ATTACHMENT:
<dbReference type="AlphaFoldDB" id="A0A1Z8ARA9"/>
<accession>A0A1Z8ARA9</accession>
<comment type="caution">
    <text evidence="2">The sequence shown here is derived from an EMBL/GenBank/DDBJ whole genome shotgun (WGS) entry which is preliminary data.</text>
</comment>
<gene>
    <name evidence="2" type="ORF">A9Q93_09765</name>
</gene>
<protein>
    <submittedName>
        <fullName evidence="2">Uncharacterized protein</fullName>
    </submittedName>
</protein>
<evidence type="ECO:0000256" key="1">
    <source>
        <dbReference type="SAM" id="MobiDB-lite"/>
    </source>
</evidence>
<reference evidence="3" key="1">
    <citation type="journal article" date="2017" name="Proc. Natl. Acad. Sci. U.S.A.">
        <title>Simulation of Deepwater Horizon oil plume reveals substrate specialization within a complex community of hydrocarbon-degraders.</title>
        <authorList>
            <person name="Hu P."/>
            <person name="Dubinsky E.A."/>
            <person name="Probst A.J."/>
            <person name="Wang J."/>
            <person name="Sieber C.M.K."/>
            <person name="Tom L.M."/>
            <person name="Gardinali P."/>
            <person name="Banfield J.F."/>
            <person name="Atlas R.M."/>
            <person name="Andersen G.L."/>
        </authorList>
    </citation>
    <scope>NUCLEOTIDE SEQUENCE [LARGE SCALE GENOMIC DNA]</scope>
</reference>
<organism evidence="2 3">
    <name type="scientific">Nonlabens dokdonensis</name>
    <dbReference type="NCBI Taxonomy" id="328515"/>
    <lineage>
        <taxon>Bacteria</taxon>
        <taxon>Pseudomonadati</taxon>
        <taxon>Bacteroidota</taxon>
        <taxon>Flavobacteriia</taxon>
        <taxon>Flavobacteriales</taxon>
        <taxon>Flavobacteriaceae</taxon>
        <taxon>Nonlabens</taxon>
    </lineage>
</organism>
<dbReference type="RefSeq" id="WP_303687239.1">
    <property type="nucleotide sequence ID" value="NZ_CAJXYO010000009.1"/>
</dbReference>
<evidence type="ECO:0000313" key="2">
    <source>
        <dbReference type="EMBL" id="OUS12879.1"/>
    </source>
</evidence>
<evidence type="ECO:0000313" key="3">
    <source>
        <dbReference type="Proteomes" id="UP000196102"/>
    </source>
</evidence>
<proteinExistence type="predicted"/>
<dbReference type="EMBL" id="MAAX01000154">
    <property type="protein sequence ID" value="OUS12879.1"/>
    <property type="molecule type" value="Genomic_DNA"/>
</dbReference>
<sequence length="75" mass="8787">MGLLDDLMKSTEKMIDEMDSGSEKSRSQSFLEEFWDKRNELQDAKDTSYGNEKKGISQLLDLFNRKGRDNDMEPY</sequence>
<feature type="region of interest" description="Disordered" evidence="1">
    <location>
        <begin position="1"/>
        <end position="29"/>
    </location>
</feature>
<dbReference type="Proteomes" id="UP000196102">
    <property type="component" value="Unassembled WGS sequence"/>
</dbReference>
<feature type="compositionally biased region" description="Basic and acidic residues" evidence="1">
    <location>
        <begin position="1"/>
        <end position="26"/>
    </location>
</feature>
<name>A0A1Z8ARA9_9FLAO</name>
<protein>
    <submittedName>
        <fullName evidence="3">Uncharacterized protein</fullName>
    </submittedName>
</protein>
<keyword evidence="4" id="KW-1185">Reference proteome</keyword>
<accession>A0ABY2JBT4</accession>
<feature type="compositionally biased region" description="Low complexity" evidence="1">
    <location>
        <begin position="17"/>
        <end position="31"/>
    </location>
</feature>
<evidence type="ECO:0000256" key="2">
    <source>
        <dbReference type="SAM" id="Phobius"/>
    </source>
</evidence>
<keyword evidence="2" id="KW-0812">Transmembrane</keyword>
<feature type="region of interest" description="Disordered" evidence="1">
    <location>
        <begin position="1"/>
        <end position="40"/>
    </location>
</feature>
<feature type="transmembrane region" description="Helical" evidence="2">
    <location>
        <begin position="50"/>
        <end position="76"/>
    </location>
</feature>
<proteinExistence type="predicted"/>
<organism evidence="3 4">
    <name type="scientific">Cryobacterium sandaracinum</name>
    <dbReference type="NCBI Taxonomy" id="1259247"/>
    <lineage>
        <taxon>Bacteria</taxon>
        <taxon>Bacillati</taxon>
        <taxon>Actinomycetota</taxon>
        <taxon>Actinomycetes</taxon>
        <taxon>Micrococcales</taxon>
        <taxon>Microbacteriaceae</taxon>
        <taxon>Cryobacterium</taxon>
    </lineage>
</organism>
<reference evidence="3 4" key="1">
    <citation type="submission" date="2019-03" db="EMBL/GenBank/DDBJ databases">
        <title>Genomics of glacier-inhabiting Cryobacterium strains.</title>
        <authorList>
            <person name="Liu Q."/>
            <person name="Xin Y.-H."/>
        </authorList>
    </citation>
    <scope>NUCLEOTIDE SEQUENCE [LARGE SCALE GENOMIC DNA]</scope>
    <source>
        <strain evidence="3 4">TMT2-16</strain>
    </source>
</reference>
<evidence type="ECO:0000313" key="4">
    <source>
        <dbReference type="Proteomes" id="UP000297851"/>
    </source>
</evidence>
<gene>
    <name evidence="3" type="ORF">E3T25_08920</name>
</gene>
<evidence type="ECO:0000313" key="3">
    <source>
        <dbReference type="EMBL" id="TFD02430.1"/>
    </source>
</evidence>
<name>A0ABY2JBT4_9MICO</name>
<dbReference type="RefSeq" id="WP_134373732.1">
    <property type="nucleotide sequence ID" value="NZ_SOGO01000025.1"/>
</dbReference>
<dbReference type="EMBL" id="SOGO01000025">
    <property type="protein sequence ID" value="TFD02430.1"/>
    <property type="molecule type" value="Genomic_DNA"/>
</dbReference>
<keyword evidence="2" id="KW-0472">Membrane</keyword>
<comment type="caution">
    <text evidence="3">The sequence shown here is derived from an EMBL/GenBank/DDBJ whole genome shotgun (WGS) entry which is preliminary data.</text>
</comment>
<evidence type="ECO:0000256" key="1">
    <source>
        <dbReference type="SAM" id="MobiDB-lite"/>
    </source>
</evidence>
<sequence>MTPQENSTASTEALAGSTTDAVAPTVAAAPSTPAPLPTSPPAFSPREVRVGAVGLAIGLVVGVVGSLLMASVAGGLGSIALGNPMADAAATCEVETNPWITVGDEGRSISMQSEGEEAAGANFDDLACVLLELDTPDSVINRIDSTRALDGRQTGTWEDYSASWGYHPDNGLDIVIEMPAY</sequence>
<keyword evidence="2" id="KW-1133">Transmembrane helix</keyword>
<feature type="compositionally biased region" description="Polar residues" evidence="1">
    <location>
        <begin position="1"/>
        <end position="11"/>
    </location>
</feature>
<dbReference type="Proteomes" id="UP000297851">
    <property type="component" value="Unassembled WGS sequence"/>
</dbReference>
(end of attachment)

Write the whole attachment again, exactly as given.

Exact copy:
<dbReference type="AlphaFoldDB" id="A0A1Z8ARA9"/>
<accession>A0A1Z8ARA9</accession>
<comment type="caution">
    <text evidence="2">The sequence shown here is derived from an EMBL/GenBank/DDBJ whole genome shotgun (WGS) entry which is preliminary data.</text>
</comment>
<gene>
    <name evidence="2" type="ORF">A9Q93_09765</name>
</gene>
<protein>
    <submittedName>
        <fullName evidence="2">Uncharacterized protein</fullName>
    </submittedName>
</protein>
<evidence type="ECO:0000256" key="1">
    <source>
        <dbReference type="SAM" id="MobiDB-lite"/>
    </source>
</evidence>
<reference evidence="3" key="1">
    <citation type="journal article" date="2017" name="Proc. Natl. Acad. Sci. U.S.A.">
        <title>Simulation of Deepwater Horizon oil plume reveals substrate specialization within a complex community of hydrocarbon-degraders.</title>
        <authorList>
            <person name="Hu P."/>
            <person name="Dubinsky E.A."/>
            <person name="Probst A.J."/>
            <person name="Wang J."/>
            <person name="Sieber C.M.K."/>
            <person name="Tom L.M."/>
            <person name="Gardinali P."/>
            <person name="Banfield J.F."/>
            <person name="Atlas R.M."/>
            <person name="Andersen G.L."/>
        </authorList>
    </citation>
    <scope>NUCLEOTIDE SEQUENCE [LARGE SCALE GENOMIC DNA]</scope>
</reference>
<organism evidence="2 3">
    <name type="scientific">Nonlabens dokdonensis</name>
    <dbReference type="NCBI Taxonomy" id="328515"/>
    <lineage>
        <taxon>Bacteria</taxon>
        <taxon>Pseudomonadati</taxon>
        <taxon>Bacteroidota</taxon>
        <taxon>Flavobacteriia</taxon>
        <taxon>Flavobacteriales</taxon>
        <taxon>Flavobacteriaceae</taxon>
        <taxon>Nonlabens</taxon>
    </lineage>
</organism>
<dbReference type="RefSeq" id="WP_303687239.1">
    <property type="nucleotide sequence ID" value="NZ_CAJXYO010000009.1"/>
</dbReference>
<evidence type="ECO:0000313" key="2">
    <source>
        <dbReference type="EMBL" id="OUS12879.1"/>
    </source>
</evidence>
<evidence type="ECO:0000313" key="3">
    <source>
        <dbReference type="Proteomes" id="UP000196102"/>
    </source>
</evidence>
<proteinExistence type="predicted"/>
<dbReference type="EMBL" id="MAAX01000154">
    <property type="protein sequence ID" value="OUS12879.1"/>
    <property type="molecule type" value="Genomic_DNA"/>
</dbReference>
<sequence length="75" mass="8787">MGLLDDLMKSTEKMIDEMDSGSEKSRSQSFLEEFWDKRNELQDAKDTSYGNEKKGISQLLDLFNRKGRDNDMEPY</sequence>
<feature type="region of interest" description="Disordered" evidence="1">
    <location>
        <begin position="1"/>
        <end position="29"/>
    </location>
</feature>
<dbReference type="Proteomes" id="UP000196102">
    <property type="component" value="Unassembled WGS sequence"/>
</dbReference>
<feature type="compositionally biased region" description="Basic and acidic residues" evidence="1">
    <location>
        <begin position="1"/>
        <end position="26"/>
    </location>
</feature>
<name>A0A1Z8ARA9_9FLAO</name>
<protein>
    <submittedName>
        <fullName evidence="3">Uncharacterized protein</fullName>
    </submittedName>
</protein>
<keyword evidence="4" id="KW-1185">Reference proteome</keyword>
<accession>A0ABY2JBT4</accession>
<feature type="compositionally biased region" description="Low complexity" evidence="1">
    <location>
        <begin position="17"/>
        <end position="31"/>
    </location>
</feature>
<evidence type="ECO:0000256" key="2">
    <source>
        <dbReference type="SAM" id="Phobius"/>
    </source>
</evidence>
<keyword evidence="2" id="KW-0812">Transmembrane</keyword>
<feature type="region of interest" description="Disordered" evidence="1">
    <location>
        <begin position="1"/>
        <end position="40"/>
    </location>
</feature>
<feature type="transmembrane region" description="Helical" evidence="2">
    <location>
        <begin position="50"/>
        <end position="76"/>
    </location>
</feature>
<proteinExistence type="predicted"/>
<organism evidence="3 4">
    <name type="scientific">Cryobacterium sandaracinum</name>
    <dbReference type="NCBI Taxonomy" id="1259247"/>
    <lineage>
        <taxon>Bacteria</taxon>
        <taxon>Bacillati</taxon>
        <taxon>Actinomycetota</taxon>
        <taxon>Actinomycetes</taxon>
        <taxon>Micrococcales</taxon>
        <taxon>Microbacteriaceae</taxon>
        <taxon>Cryobacterium</taxon>
    </lineage>
</organism>
<reference evidence="3 4" key="1">
    <citation type="submission" date="2019-03" db="EMBL/GenBank/DDBJ databases">
        <title>Genomics of glacier-inhabiting Cryobacterium strains.</title>
        <authorList>
            <person name="Liu Q."/>
            <person name="Xin Y.-H."/>
        </authorList>
    </citation>
    <scope>NUCLEOTIDE SEQUENCE [LARGE SCALE GENOMIC DNA]</scope>
    <source>
        <strain evidence="3 4">TMT2-16</strain>
    </source>
</reference>
<evidence type="ECO:0000313" key="4">
    <source>
        <dbReference type="Proteomes" id="UP000297851"/>
    </source>
</evidence>
<gene>
    <name evidence="3" type="ORF">E3T25_08920</name>
</gene>
<evidence type="ECO:0000313" key="3">
    <source>
        <dbReference type="EMBL" id="TFD02430.1"/>
    </source>
</evidence>
<name>A0ABY2JBT4_9MICO</name>
<dbReference type="RefSeq" id="WP_134373732.1">
    <property type="nucleotide sequence ID" value="NZ_SOGO01000025.1"/>
</dbReference>
<dbReference type="EMBL" id="SOGO01000025">
    <property type="protein sequence ID" value="TFD02430.1"/>
    <property type="molecule type" value="Genomic_DNA"/>
</dbReference>
<keyword evidence="2" id="KW-0472">Membrane</keyword>
<comment type="caution">
    <text evidence="3">The sequence shown here is derived from an EMBL/GenBank/DDBJ whole genome shotgun (WGS) entry which is preliminary data.</text>
</comment>
<evidence type="ECO:0000256" key="1">
    <source>
        <dbReference type="SAM" id="MobiDB-lite"/>
    </source>
</evidence>
<sequence>MTPQENSTASTEALAGSTTDAVAPTVAAAPSTPAPLPTSPPAFSPREVRVGAVGLAIGLVVGVVGSLLMASVAGGLGSIALGNPMADAAATCEVETNPWITVGDEGRSISMQSEGEEAAGANFDDLACVLLELDTPDSVINRIDSTRALDGRQTGTWEDYSASWGYHPDNGLDIVIEMPAY</sequence>
<keyword evidence="2" id="KW-1133">Transmembrane helix</keyword>
<feature type="compositionally biased region" description="Polar residues" evidence="1">
    <location>
        <begin position="1"/>
        <end position="11"/>
    </location>
</feature>
<dbReference type="Proteomes" id="UP000297851">
    <property type="component" value="Unassembled WGS sequence"/>
</dbReference>